In his testimony to the US Senate last spring, Facebook CEO Mark Zuckerberg emphasized that his company doesn’t sell user data, as if to reassure policymakers and the public. But the reality—that Facebook, Google, Twitter, and other social media companies sell access to our attention—is just as concerning. Actual user information may not change hands, but the advertising business model drives company decision making in ways that are ultimately toxic to society. As sociologist Zeynep Tufekci put it in her 2017 TED talk, “we’re building a dystopia just to make people click on ads.”
Social media companies are advertising companies. This has never been a secret, of course. Google pioneered the targeted advertising business model in the late 90s, and Sheryl Sandberg brought the practice to Facebook in 2008 when she joined the company as chief operating officer. The cash was flowing in, and companies around Silicon Valley and beyond adopted the same basic strategy: first, grow the user base as quickly as possible without worrying about revenue; second, collect as much data as possible about the users; third, monetize that information by performing big data analytics in order to show users advertising that is narrowly tailored to their demographics and revealed interests; fourth, profit.
For a while this seemed like a win-win: people around the world could watch cat videos, see pictures of each others’ babies in Halloween costumes, connect with family, friends, and colleagues around the globe, and more. In return, companies would show them ads that were actually relevant to them. Contextual advertising had supported the print and broadcast media for decades, so this was the logical next step. What could possibly go wrong?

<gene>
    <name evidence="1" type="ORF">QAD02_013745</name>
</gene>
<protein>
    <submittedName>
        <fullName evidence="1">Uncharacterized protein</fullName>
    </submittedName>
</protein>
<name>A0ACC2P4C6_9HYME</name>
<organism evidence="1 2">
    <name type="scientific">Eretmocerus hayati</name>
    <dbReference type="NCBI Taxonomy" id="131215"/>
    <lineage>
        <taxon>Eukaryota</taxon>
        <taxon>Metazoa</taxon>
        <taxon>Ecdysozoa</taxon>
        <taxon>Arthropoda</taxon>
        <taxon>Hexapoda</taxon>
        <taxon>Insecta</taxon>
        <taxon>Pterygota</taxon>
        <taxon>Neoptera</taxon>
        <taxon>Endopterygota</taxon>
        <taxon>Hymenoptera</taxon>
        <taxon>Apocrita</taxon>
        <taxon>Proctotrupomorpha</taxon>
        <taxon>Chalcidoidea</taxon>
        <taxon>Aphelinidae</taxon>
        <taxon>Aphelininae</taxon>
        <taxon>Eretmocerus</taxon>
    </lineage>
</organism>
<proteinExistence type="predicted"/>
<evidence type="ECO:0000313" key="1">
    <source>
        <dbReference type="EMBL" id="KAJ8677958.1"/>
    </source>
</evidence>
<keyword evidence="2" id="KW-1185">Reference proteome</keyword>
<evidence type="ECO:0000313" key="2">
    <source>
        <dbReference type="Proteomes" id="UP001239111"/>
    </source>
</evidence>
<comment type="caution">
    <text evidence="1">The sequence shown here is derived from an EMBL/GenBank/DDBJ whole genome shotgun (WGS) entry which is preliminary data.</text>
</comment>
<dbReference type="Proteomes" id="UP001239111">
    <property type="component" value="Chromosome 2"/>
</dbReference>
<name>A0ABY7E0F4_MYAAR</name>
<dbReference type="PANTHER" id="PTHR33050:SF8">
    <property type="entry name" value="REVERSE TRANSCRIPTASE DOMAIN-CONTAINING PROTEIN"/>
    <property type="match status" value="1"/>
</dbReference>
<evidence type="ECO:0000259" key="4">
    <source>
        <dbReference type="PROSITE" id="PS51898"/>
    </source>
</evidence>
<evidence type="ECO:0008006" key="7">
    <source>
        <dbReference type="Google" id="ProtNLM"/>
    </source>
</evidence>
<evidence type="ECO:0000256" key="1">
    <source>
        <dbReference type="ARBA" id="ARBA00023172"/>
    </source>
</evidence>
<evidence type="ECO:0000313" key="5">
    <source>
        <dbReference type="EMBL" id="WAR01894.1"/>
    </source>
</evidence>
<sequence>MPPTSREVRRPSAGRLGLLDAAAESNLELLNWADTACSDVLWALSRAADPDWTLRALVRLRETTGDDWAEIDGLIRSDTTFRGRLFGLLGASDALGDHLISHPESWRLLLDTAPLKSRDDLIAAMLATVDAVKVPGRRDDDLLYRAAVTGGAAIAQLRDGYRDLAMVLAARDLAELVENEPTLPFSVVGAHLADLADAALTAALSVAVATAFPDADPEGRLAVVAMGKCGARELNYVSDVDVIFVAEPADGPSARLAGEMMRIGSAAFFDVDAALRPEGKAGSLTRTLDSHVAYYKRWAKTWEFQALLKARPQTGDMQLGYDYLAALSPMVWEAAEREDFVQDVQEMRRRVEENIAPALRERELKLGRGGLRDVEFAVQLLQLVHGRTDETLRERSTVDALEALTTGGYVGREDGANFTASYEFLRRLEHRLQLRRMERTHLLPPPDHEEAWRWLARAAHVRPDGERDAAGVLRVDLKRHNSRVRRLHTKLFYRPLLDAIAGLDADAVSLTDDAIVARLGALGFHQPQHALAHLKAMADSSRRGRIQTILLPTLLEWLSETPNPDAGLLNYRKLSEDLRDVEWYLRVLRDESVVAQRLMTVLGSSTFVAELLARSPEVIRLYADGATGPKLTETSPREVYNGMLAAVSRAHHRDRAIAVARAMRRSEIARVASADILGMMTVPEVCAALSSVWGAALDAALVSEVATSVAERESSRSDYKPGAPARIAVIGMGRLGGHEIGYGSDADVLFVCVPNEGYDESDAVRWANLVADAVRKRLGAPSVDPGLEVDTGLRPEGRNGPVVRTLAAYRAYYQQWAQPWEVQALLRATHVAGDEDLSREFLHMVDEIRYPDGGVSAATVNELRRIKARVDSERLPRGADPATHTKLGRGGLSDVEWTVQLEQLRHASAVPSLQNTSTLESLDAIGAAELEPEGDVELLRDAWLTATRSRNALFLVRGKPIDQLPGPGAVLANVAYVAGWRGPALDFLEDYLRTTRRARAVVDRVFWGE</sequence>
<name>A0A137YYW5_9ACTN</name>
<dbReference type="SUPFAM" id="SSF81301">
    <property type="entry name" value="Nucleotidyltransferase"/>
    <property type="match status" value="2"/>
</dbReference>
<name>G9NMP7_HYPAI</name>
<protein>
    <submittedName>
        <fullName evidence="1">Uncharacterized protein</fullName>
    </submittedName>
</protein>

Plenty, as it turns out. From today’s vantage point, the Arab Spring stands out as an iconic cautionary tale of techno-utopianism gone wrong. Sure, would-be revolutionaries, reformers, and human rights defenders were among the first to master the power of what we used to call “Web 2.0,” but authorities caught on quickly and used the new tools to crack down on threats to their grasp on power. Similarly, the 2008 Obama campaign was the first to harness online advertising to reach the right voters with the right message with near-surgical precision, but 10 years later the same techniques are propelling right-wing authoritarians to power in the US, the Philippines, and Brazil, and being used to fan the flames of xenophobia, racial hatred, and even genocide around the world—perhaps most devastatingly in Myanmar. How on Earth did we get here? [Continue reading…]